bringiton's picture
Submitted by bringiton on

You now how much I hate to correct you, but....

The Dominant/submissive shorthand thing is D/s, with a capital D and a lower case s. If you wanting to sound "with it" as the kids say. :-)

Submitted by lambert on

You're right.

koshembos's picture
Submitted by koshembos on

The speech shouldn't be judged by whether he finally goes single payer. He made health care a central issue and that's very important. True, the banking issue is much graver and he implied that enough money will solve it; it may not be the case. The banking disaster has to be taken care of and he said so.

A State of the Union like speech is not in your face event.

Damon's picture
Submitted by Damon on

My first impression was how very good it was to not see Bush and Cheney. I was also appreciative of the direct jabs he took, at times, at the Republicans. He also seemed to be more where I think he should be in terms of tone and focus save for the obvious plays he made to the conservatives. Given that this is a quasi-State of the Union speech, where policy is not supposed to be hashed out, anyway, I'd give this good rating.

BTW, Jindal's rebuttal was simply horrible, much worse than I expected. He looked like he was playing a role. Everything about the guy is phoney. I felt put-upon and it made me uncomfortable just watching him. I know exactly why the GOP put him up there to take the hit, but if they are trying to show the nation a new face, they can't possibly believe the American people are simply going to look at the guy's ethnicity and ignore the fact that he's a conservative, Southern governor spouting the same old tired rhetoric about "big, bad government." It was insulting.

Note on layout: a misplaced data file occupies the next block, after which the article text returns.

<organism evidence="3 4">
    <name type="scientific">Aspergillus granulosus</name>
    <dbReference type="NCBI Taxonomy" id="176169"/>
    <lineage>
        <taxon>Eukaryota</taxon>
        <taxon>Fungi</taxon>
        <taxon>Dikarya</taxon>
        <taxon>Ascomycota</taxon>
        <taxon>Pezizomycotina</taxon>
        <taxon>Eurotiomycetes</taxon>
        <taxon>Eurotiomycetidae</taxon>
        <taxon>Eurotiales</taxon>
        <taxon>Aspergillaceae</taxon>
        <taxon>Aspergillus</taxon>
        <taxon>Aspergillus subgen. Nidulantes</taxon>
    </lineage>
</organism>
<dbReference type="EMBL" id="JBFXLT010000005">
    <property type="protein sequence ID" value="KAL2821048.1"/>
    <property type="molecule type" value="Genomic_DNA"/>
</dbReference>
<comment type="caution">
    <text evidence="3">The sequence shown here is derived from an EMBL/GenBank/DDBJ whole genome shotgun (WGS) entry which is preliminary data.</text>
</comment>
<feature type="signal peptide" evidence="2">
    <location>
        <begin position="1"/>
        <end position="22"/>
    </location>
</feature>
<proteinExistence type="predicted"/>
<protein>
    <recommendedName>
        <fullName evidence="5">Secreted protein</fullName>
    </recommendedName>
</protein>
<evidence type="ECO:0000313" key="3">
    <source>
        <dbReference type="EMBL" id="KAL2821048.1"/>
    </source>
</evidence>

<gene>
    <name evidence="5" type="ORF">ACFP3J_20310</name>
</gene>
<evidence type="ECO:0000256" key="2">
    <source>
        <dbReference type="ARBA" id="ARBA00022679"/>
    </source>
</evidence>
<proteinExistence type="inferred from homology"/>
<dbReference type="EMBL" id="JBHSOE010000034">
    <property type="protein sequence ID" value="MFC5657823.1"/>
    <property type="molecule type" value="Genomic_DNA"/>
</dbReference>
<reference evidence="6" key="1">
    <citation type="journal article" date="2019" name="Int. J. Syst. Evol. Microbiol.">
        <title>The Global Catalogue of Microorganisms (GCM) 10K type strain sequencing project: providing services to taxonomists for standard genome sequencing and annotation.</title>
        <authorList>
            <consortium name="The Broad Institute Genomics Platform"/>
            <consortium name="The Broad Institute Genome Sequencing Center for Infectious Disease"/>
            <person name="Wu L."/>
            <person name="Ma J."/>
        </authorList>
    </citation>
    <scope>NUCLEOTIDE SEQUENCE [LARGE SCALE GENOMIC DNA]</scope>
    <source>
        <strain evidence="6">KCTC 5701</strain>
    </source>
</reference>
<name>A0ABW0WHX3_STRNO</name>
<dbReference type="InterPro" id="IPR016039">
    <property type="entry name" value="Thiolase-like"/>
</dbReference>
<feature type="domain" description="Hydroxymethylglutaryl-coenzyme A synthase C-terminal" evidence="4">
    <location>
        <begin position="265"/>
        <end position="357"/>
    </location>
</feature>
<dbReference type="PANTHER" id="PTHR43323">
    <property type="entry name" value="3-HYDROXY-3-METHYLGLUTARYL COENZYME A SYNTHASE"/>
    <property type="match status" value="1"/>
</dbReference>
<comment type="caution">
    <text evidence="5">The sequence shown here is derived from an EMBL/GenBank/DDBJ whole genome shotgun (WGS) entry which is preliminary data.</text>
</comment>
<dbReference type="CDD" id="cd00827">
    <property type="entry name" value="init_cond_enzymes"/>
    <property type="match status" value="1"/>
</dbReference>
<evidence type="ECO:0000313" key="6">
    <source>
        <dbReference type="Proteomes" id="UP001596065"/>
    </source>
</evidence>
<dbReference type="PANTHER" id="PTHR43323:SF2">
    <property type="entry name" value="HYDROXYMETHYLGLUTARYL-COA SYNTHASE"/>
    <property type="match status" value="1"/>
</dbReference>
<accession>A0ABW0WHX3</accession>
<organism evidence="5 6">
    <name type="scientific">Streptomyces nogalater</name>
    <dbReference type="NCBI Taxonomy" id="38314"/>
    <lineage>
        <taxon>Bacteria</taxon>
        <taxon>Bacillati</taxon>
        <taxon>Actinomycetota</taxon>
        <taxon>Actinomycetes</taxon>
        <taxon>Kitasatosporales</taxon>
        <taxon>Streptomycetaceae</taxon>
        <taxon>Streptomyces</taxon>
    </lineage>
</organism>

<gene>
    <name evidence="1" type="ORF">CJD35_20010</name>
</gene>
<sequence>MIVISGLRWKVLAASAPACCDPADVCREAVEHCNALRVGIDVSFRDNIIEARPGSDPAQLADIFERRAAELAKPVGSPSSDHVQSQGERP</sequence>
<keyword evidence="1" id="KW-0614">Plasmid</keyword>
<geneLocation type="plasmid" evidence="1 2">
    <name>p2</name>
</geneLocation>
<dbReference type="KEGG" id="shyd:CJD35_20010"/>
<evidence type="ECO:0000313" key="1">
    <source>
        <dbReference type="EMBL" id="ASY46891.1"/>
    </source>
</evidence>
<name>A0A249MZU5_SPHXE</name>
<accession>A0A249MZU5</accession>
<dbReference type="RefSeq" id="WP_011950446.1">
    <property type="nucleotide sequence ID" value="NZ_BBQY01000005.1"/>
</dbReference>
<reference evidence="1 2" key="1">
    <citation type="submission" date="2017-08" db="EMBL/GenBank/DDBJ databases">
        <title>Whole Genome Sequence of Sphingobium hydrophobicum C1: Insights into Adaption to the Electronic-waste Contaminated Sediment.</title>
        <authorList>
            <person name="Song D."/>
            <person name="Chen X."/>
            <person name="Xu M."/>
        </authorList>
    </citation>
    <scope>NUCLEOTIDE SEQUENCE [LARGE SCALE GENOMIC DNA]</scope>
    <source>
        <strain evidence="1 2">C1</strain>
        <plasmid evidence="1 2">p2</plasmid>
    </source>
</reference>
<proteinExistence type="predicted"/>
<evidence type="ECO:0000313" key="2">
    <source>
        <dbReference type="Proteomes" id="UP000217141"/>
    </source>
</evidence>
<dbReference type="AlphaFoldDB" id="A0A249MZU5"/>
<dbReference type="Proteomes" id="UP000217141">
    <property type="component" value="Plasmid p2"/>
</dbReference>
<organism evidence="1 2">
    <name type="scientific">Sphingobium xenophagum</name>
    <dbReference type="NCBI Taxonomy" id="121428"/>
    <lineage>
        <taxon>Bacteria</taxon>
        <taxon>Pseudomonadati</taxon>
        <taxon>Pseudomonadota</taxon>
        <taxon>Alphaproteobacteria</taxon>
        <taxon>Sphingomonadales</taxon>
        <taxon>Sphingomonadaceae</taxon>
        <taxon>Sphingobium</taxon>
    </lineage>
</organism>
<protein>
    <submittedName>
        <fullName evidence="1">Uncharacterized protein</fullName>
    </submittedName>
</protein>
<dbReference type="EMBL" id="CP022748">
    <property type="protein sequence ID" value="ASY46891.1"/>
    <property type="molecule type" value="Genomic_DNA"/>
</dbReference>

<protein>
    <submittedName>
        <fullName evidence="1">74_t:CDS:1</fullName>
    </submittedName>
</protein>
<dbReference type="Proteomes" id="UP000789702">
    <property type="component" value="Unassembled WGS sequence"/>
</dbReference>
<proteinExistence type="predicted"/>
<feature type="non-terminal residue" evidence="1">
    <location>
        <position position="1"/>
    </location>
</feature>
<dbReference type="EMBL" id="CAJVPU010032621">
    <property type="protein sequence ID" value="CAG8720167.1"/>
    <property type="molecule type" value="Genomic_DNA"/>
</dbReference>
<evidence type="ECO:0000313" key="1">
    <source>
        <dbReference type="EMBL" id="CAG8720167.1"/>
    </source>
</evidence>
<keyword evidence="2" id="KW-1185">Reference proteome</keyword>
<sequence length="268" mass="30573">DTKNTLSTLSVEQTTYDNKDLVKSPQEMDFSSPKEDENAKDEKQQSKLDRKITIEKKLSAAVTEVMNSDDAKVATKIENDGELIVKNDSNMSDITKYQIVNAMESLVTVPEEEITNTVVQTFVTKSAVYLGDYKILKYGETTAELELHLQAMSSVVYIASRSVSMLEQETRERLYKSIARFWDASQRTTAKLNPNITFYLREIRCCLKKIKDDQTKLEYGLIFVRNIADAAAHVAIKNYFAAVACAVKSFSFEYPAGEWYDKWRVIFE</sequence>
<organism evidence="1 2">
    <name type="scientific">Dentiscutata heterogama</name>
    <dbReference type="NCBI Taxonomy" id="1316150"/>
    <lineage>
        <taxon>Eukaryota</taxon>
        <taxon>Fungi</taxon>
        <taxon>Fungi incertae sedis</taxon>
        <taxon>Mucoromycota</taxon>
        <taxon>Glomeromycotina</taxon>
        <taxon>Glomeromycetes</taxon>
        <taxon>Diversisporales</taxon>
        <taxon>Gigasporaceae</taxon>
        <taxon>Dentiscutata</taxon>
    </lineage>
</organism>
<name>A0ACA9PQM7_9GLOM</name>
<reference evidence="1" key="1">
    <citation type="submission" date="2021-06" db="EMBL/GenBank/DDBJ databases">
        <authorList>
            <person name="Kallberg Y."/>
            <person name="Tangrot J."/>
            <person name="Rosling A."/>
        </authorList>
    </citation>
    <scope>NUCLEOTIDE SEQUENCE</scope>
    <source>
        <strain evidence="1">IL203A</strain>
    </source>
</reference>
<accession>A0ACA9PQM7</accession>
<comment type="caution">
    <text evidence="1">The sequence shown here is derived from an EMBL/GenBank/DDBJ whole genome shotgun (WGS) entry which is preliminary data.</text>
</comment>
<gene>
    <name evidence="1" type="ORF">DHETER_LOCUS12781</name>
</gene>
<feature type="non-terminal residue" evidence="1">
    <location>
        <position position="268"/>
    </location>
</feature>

Damon's picture
Submitted by Damon on

For me, the rebuttal was worse than anything Tim Kaine or Kathleen Sebelius delivered when they rebutted Bush's State of the Union, and I found both of those to be pretty bad performances. It was as if someone else was talking through Jindal, and I found myself thinking during the entire thing that he couldn't be serious. The accent, the tone...everything just looked and felt put-upon and out-of-place. I'd seen Jindal speak a few times, before, so I always knew he was a phoney, but this was quite possibly some of the most painful political posturing I'd ever watched on television.

From my perspective, Obama's performance wasn't so outstanding as much as the whole spectacle shows just how incredibly far the GOP has fallen. Obama's was not a speech for the ages; there is nothing that will be remembered in history about this particular one (though, personally, I will remember the line about "quitting high school is not just quitting on yourself, it's quitting on your country"), but the Republicans are so destitute it makes you wonder where serious opposition to the president will be found, and that's not exactly something to be excited about.

Submitted by lambert on

That's what the Republicans are.

And since so much of the military establishment has been set up down there (yes, I know it's everywhere, but IIRC, the base closings, for example, hit the blue states) that gives the administration a window of opportunity to slash the budget for the empire -- on a pure spoils system basis. Haw. And in the long run, that does all those economies a favor, since the imperial system is parasitic.

Damon's picture
Submitted by Damon on

If Obama does attempt a 'right-sizing' of the military, how do you think Gates will take it? I've been tripping over Gates all week now. I just can't understand what positive purpose he serves the administration that doesn't get erased with what he takes away from Obama's cabinent. The Washington establishment seems to be under the impression (actually, to be more frank it's a self delusion) that somehow Gates isn't really a conservative Republican. As long as that view stands, Gates stands, and stands in silent objection, the worst kind of objection.

Sarah's picture
Submitted by Sarah on

You say that base closings benefit local economies. You say blue states are hit harder by base closures. I don't believe either of those statements is accurate, so I want you to put up some links to evidence supporting your assertions.